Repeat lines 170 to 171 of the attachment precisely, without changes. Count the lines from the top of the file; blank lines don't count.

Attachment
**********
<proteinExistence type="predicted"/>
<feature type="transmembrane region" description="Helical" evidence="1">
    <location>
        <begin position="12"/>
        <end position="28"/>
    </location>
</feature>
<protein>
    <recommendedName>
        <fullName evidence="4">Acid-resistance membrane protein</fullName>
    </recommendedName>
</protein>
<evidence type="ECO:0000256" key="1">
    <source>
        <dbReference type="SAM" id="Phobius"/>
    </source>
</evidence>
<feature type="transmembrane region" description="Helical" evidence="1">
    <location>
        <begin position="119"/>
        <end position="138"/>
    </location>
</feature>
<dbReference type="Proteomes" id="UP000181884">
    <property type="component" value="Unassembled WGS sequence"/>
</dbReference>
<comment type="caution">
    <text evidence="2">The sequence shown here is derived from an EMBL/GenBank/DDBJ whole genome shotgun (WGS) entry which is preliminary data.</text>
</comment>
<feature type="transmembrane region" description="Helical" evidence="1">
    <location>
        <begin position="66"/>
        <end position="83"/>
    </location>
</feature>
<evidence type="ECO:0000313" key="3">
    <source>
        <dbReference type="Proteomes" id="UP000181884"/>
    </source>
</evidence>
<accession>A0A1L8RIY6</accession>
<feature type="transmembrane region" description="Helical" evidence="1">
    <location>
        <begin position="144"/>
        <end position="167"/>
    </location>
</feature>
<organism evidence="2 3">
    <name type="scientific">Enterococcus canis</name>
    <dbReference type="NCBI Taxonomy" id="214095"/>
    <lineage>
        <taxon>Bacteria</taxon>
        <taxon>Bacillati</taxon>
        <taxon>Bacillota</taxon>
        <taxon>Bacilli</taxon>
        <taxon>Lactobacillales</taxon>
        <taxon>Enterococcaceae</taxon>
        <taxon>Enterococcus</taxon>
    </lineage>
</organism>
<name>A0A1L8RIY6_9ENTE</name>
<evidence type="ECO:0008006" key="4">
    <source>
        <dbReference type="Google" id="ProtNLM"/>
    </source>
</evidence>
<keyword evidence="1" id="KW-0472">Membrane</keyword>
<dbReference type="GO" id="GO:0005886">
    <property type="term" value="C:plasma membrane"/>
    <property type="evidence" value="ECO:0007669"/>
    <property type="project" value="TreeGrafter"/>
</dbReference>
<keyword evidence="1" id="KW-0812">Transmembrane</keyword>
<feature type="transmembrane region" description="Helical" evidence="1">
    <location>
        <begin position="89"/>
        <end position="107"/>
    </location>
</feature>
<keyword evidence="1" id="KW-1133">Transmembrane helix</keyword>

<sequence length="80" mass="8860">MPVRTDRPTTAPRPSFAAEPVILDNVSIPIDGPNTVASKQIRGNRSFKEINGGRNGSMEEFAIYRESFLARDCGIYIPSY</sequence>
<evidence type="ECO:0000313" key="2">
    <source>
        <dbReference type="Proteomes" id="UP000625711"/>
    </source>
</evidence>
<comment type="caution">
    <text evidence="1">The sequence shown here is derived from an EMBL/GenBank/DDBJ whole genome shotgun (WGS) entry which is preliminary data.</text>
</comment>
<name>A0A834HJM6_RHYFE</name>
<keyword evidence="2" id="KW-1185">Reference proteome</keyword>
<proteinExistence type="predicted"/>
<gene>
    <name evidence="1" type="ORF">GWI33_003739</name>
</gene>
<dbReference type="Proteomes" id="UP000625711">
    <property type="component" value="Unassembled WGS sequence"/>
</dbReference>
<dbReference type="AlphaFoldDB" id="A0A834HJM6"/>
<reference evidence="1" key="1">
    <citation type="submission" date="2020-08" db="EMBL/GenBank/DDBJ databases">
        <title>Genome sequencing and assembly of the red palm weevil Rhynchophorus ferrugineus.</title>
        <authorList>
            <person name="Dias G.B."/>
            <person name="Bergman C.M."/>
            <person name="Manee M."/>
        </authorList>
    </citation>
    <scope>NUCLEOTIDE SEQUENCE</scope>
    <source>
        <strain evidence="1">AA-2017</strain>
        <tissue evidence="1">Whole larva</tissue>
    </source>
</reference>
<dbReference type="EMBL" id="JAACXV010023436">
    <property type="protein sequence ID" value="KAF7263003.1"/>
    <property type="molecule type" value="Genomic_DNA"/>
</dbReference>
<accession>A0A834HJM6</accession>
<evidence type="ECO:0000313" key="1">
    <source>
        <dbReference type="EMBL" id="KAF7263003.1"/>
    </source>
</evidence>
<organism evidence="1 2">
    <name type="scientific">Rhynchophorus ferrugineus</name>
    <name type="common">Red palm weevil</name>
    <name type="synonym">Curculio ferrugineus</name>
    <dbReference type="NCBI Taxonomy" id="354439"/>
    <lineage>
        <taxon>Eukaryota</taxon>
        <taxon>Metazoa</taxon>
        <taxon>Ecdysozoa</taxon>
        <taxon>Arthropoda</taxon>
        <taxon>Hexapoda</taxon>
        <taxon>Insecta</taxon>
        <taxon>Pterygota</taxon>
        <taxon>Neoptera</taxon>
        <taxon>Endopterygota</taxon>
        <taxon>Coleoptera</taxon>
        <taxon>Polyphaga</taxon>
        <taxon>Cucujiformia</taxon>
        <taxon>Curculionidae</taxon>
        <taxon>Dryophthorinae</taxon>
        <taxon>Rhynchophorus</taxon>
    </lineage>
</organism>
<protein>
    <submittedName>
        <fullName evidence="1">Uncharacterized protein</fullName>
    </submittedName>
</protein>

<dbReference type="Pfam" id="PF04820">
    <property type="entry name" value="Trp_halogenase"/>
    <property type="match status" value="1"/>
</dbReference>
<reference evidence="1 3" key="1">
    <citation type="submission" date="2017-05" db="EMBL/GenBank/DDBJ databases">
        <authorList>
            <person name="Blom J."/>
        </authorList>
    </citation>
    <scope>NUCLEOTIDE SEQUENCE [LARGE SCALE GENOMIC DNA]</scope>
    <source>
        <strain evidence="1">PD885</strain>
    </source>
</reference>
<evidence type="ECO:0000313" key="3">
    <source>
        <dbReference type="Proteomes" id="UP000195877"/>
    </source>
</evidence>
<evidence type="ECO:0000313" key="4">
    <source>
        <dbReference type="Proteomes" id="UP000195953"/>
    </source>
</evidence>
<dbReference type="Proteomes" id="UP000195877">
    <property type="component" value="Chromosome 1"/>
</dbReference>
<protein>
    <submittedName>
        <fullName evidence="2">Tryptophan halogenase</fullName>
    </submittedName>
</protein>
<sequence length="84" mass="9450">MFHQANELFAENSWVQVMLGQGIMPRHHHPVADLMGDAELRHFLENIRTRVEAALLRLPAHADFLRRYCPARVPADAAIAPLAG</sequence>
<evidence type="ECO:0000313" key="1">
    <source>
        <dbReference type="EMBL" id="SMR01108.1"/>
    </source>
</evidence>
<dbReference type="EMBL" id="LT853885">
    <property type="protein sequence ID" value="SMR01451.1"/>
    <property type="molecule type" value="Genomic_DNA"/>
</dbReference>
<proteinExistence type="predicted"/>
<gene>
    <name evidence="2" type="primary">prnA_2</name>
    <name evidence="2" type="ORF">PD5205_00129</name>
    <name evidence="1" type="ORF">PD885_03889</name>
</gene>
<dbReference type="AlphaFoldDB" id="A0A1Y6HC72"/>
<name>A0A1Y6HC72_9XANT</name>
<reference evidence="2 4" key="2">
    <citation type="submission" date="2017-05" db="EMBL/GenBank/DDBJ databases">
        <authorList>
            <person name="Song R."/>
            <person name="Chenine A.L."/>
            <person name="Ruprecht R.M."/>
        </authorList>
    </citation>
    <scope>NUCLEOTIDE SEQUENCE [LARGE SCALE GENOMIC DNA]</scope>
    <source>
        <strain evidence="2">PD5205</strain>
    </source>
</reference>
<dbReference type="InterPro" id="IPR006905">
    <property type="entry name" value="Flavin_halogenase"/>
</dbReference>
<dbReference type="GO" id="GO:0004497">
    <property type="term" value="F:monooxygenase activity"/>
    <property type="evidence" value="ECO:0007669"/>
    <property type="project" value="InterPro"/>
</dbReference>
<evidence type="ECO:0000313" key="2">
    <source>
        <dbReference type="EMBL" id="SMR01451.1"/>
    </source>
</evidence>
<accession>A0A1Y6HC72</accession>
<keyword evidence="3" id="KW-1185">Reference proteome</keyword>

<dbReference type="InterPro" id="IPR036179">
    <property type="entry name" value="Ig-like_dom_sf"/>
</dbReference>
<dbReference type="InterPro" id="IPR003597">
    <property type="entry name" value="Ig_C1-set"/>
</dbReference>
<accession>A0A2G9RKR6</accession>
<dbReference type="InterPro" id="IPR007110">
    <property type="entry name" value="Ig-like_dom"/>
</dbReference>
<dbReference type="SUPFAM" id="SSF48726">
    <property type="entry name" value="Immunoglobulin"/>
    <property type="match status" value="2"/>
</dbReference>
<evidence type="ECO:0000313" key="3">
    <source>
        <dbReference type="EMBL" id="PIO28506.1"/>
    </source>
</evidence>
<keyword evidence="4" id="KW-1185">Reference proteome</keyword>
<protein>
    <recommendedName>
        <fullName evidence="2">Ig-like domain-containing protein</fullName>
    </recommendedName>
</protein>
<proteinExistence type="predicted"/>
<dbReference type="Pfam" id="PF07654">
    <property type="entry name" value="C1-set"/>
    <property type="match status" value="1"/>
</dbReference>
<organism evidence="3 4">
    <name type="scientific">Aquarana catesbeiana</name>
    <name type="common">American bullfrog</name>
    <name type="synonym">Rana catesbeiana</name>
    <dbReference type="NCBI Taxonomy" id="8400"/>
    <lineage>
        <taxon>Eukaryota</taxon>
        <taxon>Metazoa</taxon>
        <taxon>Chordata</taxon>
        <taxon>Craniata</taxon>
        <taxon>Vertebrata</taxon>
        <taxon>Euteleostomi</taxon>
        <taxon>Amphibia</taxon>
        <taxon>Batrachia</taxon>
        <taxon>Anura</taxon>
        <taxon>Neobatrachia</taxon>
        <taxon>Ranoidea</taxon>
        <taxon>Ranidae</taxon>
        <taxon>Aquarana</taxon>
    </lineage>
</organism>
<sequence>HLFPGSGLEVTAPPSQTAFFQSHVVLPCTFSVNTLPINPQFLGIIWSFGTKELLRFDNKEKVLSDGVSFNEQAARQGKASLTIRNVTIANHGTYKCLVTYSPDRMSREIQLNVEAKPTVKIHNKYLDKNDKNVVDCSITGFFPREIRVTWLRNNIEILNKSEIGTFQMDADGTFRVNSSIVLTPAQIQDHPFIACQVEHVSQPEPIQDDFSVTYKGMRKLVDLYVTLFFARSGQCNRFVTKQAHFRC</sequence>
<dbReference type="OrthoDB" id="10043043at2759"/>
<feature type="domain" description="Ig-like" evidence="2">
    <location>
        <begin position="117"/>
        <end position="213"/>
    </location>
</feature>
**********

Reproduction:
        <dbReference type="Proteomes" id="UP000195877"/>
    </source>